This interim report draws upon analysis of comprehensive water market data from 2012 onwards, and the views of a broad range of people with interests in the use and trade of water in the Murray-Darling Basin. The report considers options to enhance markets for tradable...
Water management in the Murray-Darling Basin has radically changed over the past 30 years, including Aboriginal people’s share of water rights in New South Wales.
The objective of the audit was to examine whether strategic water procurements by the Department of Agriculture, Water and the Environment were conducted consistent with government policy, were supported by appropriate program design, were planned and executed appropriately, and achieved value for money.
Australia has spent more than $6 billion to reallocate water to environmental purposes. Most of this money has subsidised infrastructure, despite its lack of cost-effectiveness. This article highlights four key lessons on how to respond to these water governance challenges.
This report presents a series of forward looking scenarios for the southern Murray-Darling Basin water market, examining potential future water prices, trade flows and irrigation sector outcomes, taking into account recent and expected trends for water supply and demand.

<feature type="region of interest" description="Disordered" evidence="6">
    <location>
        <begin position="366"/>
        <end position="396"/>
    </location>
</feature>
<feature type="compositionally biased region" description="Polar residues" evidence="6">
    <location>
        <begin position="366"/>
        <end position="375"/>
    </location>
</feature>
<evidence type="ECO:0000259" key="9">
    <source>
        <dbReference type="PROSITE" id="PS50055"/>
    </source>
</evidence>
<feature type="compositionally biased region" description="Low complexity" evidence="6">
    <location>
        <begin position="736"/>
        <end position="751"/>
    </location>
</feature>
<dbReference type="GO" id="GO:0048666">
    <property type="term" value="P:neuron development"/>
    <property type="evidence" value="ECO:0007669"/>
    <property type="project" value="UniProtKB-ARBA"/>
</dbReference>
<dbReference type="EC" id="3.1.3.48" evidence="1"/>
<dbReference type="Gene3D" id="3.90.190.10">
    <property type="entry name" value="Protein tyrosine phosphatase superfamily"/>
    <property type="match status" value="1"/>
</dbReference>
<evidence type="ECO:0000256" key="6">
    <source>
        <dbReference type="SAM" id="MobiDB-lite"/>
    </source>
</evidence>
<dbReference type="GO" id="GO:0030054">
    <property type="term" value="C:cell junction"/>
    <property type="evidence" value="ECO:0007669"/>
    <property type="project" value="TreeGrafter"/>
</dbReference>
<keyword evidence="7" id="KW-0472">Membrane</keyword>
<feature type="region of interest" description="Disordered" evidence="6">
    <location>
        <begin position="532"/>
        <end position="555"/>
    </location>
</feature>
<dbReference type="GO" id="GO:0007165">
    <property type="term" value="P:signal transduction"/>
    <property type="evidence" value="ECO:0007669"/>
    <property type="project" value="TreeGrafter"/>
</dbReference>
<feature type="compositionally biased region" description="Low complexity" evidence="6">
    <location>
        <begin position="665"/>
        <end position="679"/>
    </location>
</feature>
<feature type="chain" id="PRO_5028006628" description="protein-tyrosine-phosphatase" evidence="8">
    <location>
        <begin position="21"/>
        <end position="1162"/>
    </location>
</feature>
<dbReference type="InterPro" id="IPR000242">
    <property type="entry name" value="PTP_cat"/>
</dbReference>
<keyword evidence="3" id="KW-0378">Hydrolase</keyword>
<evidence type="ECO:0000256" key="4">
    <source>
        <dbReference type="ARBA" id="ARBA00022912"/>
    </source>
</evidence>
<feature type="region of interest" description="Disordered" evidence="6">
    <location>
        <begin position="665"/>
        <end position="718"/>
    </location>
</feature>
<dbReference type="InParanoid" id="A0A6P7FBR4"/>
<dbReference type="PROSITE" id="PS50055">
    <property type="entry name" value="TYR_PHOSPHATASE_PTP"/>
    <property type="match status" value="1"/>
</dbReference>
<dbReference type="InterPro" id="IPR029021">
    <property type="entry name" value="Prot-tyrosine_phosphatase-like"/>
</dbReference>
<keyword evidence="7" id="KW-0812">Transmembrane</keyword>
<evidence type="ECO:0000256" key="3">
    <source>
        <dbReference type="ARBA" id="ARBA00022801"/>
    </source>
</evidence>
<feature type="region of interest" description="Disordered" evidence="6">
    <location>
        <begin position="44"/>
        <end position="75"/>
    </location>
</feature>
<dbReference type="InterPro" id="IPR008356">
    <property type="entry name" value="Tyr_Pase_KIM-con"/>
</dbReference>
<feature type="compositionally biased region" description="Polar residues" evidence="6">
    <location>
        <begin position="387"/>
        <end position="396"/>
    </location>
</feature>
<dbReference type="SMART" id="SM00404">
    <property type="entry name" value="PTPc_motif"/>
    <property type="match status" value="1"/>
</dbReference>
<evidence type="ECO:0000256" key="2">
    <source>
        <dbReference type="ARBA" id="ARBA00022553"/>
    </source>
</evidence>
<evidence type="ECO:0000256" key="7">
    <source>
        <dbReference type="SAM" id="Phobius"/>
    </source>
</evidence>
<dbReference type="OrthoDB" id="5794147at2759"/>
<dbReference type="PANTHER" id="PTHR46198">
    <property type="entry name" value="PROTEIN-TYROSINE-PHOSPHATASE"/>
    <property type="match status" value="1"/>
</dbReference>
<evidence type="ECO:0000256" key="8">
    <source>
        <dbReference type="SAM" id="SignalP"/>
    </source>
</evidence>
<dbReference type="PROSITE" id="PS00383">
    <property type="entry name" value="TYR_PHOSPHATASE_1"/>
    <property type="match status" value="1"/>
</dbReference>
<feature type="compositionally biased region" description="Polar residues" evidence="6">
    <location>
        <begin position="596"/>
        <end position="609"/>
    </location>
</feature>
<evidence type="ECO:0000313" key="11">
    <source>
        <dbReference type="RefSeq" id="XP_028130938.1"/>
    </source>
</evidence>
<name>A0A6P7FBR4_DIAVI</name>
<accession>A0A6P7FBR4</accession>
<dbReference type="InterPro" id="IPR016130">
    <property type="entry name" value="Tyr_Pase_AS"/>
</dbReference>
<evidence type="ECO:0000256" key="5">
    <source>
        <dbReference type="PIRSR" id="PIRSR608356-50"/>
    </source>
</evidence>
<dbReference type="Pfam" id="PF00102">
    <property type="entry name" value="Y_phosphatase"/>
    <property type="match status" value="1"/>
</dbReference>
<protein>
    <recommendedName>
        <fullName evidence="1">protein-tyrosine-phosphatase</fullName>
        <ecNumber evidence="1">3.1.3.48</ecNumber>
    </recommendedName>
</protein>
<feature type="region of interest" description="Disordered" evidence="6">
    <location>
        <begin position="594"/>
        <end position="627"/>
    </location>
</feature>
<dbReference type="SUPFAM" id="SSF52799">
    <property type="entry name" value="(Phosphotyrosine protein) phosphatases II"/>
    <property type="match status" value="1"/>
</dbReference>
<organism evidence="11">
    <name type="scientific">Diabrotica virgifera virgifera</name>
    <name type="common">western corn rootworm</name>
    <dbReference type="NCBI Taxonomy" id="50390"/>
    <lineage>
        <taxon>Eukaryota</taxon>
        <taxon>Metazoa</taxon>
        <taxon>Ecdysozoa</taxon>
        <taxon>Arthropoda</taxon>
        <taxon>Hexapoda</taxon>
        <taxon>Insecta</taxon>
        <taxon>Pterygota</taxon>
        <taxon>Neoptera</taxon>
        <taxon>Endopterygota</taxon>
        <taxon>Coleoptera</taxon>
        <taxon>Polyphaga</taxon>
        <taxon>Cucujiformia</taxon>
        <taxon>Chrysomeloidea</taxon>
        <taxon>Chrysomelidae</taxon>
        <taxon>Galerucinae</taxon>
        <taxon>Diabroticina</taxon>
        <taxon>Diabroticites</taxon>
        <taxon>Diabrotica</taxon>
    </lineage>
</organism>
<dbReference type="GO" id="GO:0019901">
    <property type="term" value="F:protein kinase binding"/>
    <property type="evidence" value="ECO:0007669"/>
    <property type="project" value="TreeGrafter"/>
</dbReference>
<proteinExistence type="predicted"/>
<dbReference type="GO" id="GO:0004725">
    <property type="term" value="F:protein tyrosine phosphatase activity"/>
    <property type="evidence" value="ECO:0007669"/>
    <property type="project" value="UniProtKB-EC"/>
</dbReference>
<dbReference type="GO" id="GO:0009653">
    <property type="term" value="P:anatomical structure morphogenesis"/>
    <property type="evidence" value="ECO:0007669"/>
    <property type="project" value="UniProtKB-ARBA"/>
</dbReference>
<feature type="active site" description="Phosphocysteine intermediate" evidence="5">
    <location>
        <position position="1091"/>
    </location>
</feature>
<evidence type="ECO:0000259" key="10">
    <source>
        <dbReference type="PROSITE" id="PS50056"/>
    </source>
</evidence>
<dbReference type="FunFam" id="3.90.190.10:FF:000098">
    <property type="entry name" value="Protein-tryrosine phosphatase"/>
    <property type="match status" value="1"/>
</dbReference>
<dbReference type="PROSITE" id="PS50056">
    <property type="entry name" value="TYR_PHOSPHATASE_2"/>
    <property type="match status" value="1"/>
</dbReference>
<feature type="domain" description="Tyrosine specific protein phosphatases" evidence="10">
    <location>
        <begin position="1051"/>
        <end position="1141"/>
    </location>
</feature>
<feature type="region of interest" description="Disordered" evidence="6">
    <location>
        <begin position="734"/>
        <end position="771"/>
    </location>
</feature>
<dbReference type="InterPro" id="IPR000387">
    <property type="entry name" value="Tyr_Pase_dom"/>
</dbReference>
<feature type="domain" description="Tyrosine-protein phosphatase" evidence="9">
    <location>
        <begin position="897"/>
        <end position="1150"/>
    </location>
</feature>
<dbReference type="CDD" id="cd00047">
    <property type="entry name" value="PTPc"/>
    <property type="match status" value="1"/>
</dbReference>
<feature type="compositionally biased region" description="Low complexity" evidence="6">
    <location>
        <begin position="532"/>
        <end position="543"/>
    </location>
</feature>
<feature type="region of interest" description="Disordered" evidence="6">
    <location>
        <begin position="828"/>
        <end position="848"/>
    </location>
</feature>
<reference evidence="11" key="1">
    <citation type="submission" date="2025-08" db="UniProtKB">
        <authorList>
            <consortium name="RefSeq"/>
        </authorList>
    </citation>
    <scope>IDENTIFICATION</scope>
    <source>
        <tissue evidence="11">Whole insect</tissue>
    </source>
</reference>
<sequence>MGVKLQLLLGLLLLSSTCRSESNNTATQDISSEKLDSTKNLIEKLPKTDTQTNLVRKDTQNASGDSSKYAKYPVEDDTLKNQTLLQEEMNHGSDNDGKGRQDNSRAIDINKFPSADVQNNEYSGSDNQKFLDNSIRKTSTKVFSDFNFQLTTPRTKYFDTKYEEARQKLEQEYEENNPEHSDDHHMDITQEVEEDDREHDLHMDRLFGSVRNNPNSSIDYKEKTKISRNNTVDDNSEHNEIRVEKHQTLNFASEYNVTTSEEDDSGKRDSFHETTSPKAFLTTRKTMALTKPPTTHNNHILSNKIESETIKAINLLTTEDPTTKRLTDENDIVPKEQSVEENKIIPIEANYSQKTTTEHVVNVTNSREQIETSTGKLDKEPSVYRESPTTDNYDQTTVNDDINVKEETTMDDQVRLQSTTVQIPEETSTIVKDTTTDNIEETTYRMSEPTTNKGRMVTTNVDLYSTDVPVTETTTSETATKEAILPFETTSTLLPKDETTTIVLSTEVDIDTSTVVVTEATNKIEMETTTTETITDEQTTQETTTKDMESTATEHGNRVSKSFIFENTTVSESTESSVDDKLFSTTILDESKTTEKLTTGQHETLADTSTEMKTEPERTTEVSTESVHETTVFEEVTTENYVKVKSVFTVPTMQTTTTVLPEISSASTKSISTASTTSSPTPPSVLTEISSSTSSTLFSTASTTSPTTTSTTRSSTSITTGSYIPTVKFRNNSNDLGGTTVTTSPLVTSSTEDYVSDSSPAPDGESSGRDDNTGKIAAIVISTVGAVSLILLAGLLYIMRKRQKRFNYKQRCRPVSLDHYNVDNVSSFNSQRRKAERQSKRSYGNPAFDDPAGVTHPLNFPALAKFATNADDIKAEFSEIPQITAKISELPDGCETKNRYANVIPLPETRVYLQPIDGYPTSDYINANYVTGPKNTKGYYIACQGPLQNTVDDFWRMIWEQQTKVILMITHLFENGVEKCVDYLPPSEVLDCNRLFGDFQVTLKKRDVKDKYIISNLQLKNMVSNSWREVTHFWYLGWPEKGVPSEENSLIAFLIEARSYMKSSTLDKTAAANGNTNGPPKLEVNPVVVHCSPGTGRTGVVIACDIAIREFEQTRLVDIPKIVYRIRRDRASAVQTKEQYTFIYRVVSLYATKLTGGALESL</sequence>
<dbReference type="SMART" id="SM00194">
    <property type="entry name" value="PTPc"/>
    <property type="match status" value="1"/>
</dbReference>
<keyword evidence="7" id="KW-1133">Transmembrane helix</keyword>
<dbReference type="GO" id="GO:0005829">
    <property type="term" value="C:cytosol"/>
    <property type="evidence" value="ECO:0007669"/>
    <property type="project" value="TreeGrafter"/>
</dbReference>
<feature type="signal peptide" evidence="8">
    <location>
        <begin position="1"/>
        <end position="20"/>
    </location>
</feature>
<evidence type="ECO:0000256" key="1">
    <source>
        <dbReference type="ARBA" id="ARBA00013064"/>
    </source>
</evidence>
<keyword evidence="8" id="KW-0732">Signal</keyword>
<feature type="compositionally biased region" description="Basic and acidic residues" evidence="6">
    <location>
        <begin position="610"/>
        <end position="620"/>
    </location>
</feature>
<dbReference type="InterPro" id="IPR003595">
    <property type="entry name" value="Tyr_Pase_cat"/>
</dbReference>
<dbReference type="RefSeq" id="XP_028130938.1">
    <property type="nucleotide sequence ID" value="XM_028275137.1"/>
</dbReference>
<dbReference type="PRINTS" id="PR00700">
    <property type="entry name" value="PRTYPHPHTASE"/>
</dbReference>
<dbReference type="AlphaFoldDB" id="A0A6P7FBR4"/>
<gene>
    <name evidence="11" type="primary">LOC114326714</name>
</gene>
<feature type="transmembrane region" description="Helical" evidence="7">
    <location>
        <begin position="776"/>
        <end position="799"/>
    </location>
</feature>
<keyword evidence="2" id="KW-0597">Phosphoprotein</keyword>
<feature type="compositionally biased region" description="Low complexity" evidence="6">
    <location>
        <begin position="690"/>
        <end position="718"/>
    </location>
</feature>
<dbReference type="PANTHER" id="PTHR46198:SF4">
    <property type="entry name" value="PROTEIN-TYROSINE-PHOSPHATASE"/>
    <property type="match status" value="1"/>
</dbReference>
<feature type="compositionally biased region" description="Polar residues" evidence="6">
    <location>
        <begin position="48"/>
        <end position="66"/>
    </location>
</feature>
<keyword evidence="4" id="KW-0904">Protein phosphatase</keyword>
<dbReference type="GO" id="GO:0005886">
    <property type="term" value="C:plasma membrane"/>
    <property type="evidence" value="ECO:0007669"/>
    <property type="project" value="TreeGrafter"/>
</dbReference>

Some of the Murray Darling Basin’s best managed waterways would be damaged by water infrastructure projects that benefit major corporate irrigators, according to this report.
This report identifies the main changes in water markets in the Murray-Darling Basin over the past 15 to 20 years and explains the main factors driving these changes.
The Australian National Audit Office is investigating so-called strategic water purchases in the Murray Darling Basin. The Australia Institute has prepared this submission on the procurement of strategic water entitlements. This submission relates to four “strategic” purchases of water in the Murrumbidgee, Warrego, Condamine-Balonne and...
Research in this report contradicts claims by federal and state government ministers that new dams are not being built in Australia. The report shows that 20 to 30 large new dams have been recently constructed, funded at least in part by Australian taxpayers.